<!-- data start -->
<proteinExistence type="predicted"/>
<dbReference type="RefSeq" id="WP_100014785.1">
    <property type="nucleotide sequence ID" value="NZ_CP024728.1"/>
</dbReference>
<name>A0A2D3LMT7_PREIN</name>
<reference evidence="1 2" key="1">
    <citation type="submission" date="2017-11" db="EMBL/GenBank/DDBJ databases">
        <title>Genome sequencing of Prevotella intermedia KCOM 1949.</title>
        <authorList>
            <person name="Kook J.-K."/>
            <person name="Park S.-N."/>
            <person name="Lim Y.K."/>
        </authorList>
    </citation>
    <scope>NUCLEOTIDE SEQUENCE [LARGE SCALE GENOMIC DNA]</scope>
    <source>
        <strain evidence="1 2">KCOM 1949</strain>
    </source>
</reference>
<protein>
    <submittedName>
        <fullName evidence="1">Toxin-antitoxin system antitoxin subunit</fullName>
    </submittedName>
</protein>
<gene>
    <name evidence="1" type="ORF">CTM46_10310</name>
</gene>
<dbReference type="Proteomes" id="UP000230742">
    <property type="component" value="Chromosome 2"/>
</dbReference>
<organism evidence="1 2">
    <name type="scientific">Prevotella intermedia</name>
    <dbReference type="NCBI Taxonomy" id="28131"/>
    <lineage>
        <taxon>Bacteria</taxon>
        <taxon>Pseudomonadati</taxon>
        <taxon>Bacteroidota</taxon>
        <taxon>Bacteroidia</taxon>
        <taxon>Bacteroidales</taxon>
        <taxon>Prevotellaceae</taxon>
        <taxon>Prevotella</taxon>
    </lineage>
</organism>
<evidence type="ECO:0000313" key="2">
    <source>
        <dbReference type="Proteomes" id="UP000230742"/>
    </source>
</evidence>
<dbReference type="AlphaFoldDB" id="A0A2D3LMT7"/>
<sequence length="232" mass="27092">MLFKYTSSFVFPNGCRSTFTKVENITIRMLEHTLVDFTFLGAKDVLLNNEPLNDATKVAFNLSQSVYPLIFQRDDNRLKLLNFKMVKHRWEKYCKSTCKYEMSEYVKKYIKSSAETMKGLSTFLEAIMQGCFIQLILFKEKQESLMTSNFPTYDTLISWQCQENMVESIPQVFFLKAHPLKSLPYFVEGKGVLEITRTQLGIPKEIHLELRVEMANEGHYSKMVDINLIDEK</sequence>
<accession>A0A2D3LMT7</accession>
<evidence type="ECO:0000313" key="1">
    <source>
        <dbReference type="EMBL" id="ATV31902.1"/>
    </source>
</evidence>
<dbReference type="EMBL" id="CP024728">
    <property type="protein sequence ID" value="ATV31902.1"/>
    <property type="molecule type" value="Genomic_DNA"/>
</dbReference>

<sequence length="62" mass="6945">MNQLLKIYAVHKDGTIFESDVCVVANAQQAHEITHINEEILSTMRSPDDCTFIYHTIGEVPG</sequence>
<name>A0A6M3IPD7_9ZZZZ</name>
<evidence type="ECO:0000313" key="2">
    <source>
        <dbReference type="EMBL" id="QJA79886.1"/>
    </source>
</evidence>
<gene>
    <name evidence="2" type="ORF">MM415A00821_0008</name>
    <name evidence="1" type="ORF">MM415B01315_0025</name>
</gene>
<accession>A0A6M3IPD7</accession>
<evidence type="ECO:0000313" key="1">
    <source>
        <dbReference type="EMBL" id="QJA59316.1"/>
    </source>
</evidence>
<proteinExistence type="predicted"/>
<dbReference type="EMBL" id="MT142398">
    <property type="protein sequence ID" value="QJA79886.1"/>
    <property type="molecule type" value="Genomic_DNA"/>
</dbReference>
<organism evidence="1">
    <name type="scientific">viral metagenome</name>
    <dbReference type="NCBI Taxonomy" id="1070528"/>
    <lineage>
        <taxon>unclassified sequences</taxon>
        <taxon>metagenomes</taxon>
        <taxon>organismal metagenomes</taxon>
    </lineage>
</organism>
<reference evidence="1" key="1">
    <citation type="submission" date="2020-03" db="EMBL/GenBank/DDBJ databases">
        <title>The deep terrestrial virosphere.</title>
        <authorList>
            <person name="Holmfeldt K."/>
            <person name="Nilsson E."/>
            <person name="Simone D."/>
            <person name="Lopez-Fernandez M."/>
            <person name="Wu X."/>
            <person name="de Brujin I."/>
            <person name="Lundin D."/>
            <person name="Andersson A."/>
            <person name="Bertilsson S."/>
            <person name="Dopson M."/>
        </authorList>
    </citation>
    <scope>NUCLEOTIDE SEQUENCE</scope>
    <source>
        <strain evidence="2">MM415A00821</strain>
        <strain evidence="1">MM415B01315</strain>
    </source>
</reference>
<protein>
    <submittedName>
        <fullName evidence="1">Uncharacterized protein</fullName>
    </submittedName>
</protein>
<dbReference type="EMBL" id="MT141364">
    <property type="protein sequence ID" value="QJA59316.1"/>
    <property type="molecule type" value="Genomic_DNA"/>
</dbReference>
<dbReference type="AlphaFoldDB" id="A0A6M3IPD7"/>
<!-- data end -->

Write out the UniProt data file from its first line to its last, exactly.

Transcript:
<proteinExistence type="predicted"/>
<dbReference type="RefSeq" id="WP_100014785.1">
    <property type="nucleotide sequence ID" value="NZ_CP024728.1"/>
</dbReference>
<name>A0A2D3LMT7_PREIN</name>
<reference evidence="1 2" key="1">
    <citation type="submission" date="2017-11" db="EMBL/GenBank/DDBJ databases">
        <title>Genome sequencing of Prevotella intermedia KCOM 1949.</title>
        <authorList>
            <person name="Kook J.-K."/>
            <person name="Park S.-N."/>
            <person name="Lim Y.K."/>
        </authorList>
    </citation>
    <scope>NUCLEOTIDE SEQUENCE [LARGE SCALE GENOMIC DNA]</scope>
    <source>
        <strain evidence="1 2">KCOM 1949</strain>
    </source>
</reference>
<protein>
    <submittedName>
        <fullName evidence="1">Toxin-antitoxin system antitoxin subunit</fullName>
    </submittedName>
</protein>
<gene>
    <name evidence="1" type="ORF">CTM46_10310</name>
</gene>
<dbReference type="Proteomes" id="UP000230742">
    <property type="component" value="Chromosome 2"/>
</dbReference>
<organism evidence="1 2">
    <name type="scientific">Prevotella intermedia</name>
    <dbReference type="NCBI Taxonomy" id="28131"/>
    <lineage>
        <taxon>Bacteria</taxon>
        <taxon>Pseudomonadati</taxon>
        <taxon>Bacteroidota</taxon>
        <taxon>Bacteroidia</taxon>
        <taxon>Bacteroidales</taxon>
        <taxon>Prevotellaceae</taxon>
        <taxon>Prevotella</taxon>
    </lineage>
</organism>
<evidence type="ECO:0000313" key="2">
    <source>
        <dbReference type="Proteomes" id="UP000230742"/>
    </source>
</evidence>
<dbReference type="AlphaFoldDB" id="A0A2D3LMT7"/>
<sequence length="232" mass="27092">MLFKYTSSFVFPNGCRSTFTKVENITIRMLEHTLVDFTFLGAKDVLLNNEPLNDATKVAFNLSQSVYPLIFQRDDNRLKLLNFKMVKHRWEKYCKSTCKYEMSEYVKKYIKSSAETMKGLSTFLEAIMQGCFIQLILFKEKQESLMTSNFPTYDTLISWQCQENMVESIPQVFFLKAHPLKSLPYFVEGKGVLEITRTQLGIPKEIHLELRVEMANEGHYSKMVDINLIDEK</sequence>
<accession>A0A2D3LMT7</accession>
<evidence type="ECO:0000313" key="1">
    <source>
        <dbReference type="EMBL" id="ATV31902.1"/>
    </source>
</evidence>
<dbReference type="EMBL" id="CP024728">
    <property type="protein sequence ID" value="ATV31902.1"/>
    <property type="molecule type" value="Genomic_DNA"/>
</dbReference>

<sequence length="62" mass="6945">MNQLLKIYAVHKDGTIFESDVCVVANAQQAHEITHINEEILSTMRSPDDCTFIYHTIGEVPG</sequence>
<name>A0A6M3IPD7_9ZZZZ</name>
<evidence type="ECO:0000313" key="2">
    <source>
        <dbReference type="EMBL" id="QJA79886.1"/>
    </source>
</evidence>
<gene>
    <name evidence="2" type="ORF">MM415A00821_0008</name>
    <name evidence="1" type="ORF">MM415B01315_0025</name>
</gene>
<accession>A0A6M3IPD7</accession>
<evidence type="ECO:0000313" key="1">
    <source>
        <dbReference type="EMBL" id="QJA59316.1"/>
    </source>
</evidence>
<proteinExistence type="predicted"/>
<dbReference type="EMBL" id="MT142398">
    <property type="protein sequence ID" value="QJA79886.1"/>
    <property type="molecule type" value="Genomic_DNA"/>
</dbReference>
<organism evidence="1">
    <name type="scientific">viral metagenome</name>
    <dbReference type="NCBI Taxonomy" id="1070528"/>
    <lineage>
        <taxon>unclassified sequences</taxon>
        <taxon>metagenomes</taxon>
        <taxon>organismal metagenomes</taxon>
    </lineage>
</organism>
<reference evidence="1" key="1">
    <citation type="submission" date="2020-03" db="EMBL/GenBank/DDBJ databases">
        <title>The deep terrestrial virosphere.</title>
        <authorList>
            <person name="Holmfeldt K."/>
            <person name="Nilsson E."/>
            <person name="Simone D."/>
            <person name="Lopez-Fernandez M."/>
            <person name="Wu X."/>
            <person name="de Brujin I."/>
            <person name="Lundin D."/>
            <person name="Andersson A."/>
            <person name="Bertilsson S."/>
            <person name="Dopson M."/>
        </authorList>
    </citation>
    <scope>NUCLEOTIDE SEQUENCE</scope>
    <source>
        <strain evidence="2">MM415A00821</strain>
        <strain evidence="1">MM415B01315</strain>
    </source>
</reference>
<protein>
    <submittedName>
        <fullName evidence="1">Uncharacterized protein</fullName>
    </submittedName>
</protein>
<dbReference type="EMBL" id="MT141364">
    <property type="protein sequence ID" value="QJA59316.1"/>
    <property type="molecule type" value="Genomic_DNA"/>
</dbReference>
<dbReference type="AlphaFoldDB" id="A0A6M3IPD7"/>